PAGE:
Government Measures to Ban Evicting Tenants of Residential and Commercial Property
By Hayley Grantham, Solicitor specialising in Property Disputes.
The Government has announced several new measures under emergency legislation aimed at protecting tenants of both residential and commercial property from being evicted as a result of the coronavirus pandemic. The Coronavirus Act 2020 came into force on 25 March 2020.
In order to protect residential tenants from eviction, the power of landlords to bring possession claims has been restricted. The key points to note are as follows.
- Under the new legislation the notice period that must be given by landlords before starting most possession claims between 26 March 2020 and 30 September 2020 has been increased to three months. Therefore, whilst ordinarily a possession claim on the ground of rent arrears could be brought on 14 days’ notice, landlords must now wait three months, and the usual two month notice period for no fault evictions has similarly increased to three.
- The legislation gives ministers the power to extend the notice period to six months if it is considered necessary.
- Whilst the legislation does not affect landlords who served notice before the legislation entered force, nor does it affect those seeking possession in cases where notice is not required, for instance against trespassers, under a separate measure the courts have imposed a general stay on all possession proceedings and evictions for 90 days from 27 March 2020. The effect of that is that landlords will not be able to obtain possession or even progress existing possession claims of any kind until at least 25 June 2020.
- It is important to remember however that any rent arrears or other tenancy breaches are not waived by these measures. If tenants fail to pay rent then, whilst they cannot be evicted for at least three months, they will still owe their landlord the rent at the end of that period.
- The Government has however said that it expects landlords and tenants to work together to establish an affordable repayment plan. Landlords will be expected to take advantage of buy to let mortgage payment holidays or any insurance policies in order to assist them.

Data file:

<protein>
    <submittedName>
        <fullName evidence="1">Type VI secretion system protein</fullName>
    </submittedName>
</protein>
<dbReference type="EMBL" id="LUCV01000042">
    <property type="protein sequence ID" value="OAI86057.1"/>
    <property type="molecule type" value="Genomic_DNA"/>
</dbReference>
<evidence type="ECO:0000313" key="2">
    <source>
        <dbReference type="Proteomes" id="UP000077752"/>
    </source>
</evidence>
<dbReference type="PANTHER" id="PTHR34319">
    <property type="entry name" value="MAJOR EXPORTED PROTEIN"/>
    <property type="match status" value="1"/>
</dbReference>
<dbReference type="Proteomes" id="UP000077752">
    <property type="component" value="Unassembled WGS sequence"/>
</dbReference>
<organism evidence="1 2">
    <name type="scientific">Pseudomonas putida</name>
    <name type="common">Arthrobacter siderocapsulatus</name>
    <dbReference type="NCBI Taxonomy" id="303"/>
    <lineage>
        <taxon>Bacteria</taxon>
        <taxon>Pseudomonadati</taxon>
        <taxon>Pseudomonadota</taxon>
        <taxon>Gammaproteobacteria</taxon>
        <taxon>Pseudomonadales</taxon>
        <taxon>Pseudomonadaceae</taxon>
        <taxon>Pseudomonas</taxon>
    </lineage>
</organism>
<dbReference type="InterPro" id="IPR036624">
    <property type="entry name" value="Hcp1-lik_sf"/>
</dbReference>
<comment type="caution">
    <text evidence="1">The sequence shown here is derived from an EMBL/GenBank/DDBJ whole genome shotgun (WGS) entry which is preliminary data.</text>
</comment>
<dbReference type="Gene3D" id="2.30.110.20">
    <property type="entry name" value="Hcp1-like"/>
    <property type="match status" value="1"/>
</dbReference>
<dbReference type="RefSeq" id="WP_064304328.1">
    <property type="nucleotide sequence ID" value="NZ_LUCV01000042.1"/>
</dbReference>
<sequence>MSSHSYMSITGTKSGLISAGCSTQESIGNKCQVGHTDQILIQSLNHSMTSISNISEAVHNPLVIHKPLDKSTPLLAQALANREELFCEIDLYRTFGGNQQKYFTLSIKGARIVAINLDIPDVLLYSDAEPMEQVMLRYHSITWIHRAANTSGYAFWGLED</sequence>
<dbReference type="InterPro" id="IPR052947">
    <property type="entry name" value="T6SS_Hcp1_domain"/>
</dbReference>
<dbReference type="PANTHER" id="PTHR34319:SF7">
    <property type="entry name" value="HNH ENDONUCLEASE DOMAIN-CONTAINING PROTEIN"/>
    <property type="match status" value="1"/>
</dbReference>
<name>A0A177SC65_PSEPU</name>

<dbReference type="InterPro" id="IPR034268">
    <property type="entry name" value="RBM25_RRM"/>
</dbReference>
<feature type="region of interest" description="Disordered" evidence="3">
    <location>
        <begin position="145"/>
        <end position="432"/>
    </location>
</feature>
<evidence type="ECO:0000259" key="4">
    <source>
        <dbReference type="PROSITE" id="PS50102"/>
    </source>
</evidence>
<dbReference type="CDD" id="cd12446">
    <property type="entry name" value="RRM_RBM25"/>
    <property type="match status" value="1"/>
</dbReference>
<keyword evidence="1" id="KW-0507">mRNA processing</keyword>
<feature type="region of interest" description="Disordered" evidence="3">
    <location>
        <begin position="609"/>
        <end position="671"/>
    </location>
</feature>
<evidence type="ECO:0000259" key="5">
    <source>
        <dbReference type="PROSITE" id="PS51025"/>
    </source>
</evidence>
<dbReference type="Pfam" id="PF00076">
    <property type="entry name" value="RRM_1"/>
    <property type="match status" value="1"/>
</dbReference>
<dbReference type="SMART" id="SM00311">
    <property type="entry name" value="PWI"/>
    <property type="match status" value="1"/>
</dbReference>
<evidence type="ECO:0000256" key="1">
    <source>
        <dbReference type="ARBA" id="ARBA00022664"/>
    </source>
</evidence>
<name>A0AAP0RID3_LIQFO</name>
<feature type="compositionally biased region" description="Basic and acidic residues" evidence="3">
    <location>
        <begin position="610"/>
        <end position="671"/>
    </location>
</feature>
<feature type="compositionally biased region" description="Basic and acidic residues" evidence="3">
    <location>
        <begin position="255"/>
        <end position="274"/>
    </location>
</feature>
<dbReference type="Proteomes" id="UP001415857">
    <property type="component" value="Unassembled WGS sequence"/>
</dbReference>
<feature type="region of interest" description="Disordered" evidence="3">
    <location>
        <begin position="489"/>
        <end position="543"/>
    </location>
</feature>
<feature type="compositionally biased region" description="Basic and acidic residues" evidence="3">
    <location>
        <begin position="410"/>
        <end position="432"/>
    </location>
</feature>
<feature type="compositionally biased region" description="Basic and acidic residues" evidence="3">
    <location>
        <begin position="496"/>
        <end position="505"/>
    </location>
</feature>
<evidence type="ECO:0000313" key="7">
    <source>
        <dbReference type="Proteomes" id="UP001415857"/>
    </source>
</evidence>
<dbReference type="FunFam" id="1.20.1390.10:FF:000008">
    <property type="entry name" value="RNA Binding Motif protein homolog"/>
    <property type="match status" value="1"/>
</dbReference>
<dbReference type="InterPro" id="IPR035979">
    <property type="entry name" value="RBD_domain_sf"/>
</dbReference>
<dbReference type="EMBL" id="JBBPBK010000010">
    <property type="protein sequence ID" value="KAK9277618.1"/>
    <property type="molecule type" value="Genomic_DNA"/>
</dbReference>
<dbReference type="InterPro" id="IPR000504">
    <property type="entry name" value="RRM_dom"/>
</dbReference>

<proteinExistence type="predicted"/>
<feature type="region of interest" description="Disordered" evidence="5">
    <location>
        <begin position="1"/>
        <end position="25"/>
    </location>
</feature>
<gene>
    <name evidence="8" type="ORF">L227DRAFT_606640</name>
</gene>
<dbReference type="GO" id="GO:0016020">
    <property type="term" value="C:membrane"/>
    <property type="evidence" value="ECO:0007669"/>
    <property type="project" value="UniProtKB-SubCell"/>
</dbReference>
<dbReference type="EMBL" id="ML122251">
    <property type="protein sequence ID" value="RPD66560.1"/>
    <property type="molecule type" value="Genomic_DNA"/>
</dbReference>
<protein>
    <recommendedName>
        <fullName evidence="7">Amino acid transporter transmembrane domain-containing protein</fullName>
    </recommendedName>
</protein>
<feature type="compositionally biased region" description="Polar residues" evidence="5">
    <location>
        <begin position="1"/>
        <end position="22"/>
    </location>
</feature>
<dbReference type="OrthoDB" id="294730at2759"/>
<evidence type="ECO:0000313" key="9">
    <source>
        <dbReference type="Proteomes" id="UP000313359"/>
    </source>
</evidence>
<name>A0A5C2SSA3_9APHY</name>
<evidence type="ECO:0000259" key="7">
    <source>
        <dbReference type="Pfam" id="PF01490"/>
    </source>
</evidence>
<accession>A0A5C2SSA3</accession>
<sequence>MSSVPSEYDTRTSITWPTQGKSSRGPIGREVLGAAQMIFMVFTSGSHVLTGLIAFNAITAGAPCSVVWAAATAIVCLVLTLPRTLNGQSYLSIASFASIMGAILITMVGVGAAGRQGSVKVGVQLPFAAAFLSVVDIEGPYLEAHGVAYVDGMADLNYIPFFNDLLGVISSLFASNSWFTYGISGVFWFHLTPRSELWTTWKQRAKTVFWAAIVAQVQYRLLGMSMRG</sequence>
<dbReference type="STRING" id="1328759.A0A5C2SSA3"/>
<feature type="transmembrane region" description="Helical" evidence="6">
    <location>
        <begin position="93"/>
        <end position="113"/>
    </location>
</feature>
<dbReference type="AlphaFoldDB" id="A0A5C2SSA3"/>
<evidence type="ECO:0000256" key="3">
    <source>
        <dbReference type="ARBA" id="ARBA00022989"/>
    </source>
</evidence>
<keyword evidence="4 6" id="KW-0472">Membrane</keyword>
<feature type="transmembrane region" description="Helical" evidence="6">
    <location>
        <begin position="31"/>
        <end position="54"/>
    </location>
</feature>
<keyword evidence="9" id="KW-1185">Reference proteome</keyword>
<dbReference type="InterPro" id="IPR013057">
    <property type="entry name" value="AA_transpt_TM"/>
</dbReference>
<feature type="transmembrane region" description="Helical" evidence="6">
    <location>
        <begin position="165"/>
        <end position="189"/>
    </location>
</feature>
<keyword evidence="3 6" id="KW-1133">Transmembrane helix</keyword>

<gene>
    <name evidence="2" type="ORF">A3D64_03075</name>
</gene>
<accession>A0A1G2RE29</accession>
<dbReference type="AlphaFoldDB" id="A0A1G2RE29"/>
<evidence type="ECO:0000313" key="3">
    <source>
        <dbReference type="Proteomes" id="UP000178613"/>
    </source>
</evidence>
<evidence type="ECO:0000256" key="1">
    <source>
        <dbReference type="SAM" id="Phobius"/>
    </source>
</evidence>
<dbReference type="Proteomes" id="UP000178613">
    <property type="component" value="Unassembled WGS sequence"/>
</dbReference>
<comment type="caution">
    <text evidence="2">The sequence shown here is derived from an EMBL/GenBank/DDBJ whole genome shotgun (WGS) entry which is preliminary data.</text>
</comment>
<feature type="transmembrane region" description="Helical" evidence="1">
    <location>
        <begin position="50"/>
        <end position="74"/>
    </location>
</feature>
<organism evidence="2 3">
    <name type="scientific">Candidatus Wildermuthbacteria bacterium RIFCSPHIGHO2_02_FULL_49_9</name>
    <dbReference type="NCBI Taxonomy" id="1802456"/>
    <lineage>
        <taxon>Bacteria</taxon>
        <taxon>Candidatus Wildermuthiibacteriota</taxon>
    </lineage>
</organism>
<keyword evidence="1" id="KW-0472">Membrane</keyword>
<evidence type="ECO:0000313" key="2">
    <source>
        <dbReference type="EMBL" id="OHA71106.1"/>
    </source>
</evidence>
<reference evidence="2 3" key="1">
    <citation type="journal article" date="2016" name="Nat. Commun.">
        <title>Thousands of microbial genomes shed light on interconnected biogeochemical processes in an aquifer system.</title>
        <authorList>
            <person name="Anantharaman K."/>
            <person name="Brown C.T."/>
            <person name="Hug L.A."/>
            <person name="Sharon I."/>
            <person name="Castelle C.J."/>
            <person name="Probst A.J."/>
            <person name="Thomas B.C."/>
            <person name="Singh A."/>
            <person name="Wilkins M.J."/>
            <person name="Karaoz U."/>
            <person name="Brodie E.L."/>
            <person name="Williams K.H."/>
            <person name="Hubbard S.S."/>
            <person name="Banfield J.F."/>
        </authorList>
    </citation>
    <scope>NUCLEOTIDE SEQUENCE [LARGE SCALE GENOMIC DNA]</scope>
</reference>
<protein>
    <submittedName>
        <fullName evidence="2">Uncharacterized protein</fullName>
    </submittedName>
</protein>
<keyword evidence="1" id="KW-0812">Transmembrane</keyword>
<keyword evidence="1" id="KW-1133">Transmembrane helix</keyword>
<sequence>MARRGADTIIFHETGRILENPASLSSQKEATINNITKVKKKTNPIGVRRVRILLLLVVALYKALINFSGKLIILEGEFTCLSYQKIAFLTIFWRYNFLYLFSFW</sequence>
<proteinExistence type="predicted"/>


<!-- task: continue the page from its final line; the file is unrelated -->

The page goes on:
Commercial tenants in England and Wales are also protected from eviction under the new legislation. That is no doubt a relief for many businesses due to pay quarterly rent bills on 25 March but will inevitably put landlords under pressure as their rental income drops sharply.
- Most leases provide that a landlord may forfeit a lease if rent is not paid within 14 or 21 days after the due date. Following expiry of this period, the landlord is entitled to take back possession (either by court proceedings or simply by changing the locks).
- The new legislation provides a moratorium period from 26 March 2020 to 30 June 2020 during which landlords cannot forfeit commercial leases on the ground of rent arrears. This applies to any rent, even if it fell due prior to the commencement of the moratorium.
- The definition of “rent” is wide such that the moratorium applies to all sums payable by a tenant under their lease including service charges, insurance premiums and landlord’s costs .
- It is crucial to note, though, that rent is not waived. It remains due and payable at all times. All that has changed is that landlords cannot exercise their usual right to forfeit a lease because of the arrears. They can however still take other action, such as bring a money claim in court or serve a statutory demand as a precursor to bankruptcy/insolvency proceedings. And they can still forfeit on grounds other than non-payment of rent, although note the point above that all court claims for possession have been stayed for 90 days, so any new claim would get off to a very slow start. Forfeiture by changing the locks would however still be possible.
- The moratorium expires on 30 June 2020 although it can be extended. Upon expiry, the landlord’s right to forfeit will be reinstated. Tenants will therefore need to be in a position to pay any accumulated rent arrears at that point. If they cannot then they will need to engage with their landlord at an early stage to try to agree a staged repayment plan so as to avoid forfeiture action. The courts will expect landlords to agree reasonable proposals and are unlikely to take kindly to forfeiture claims brought soon after the moratorium expiry without attempts to agree a repayment plan.
The Property Disputes team are available to advise on any questions you may have regarding the above measures and to provide tailored advice to meet your specific circumstances.
Please note the contents of this blog are given for information only and must not be relied upon. Legal advice should always be sought in relation to specific circumstances.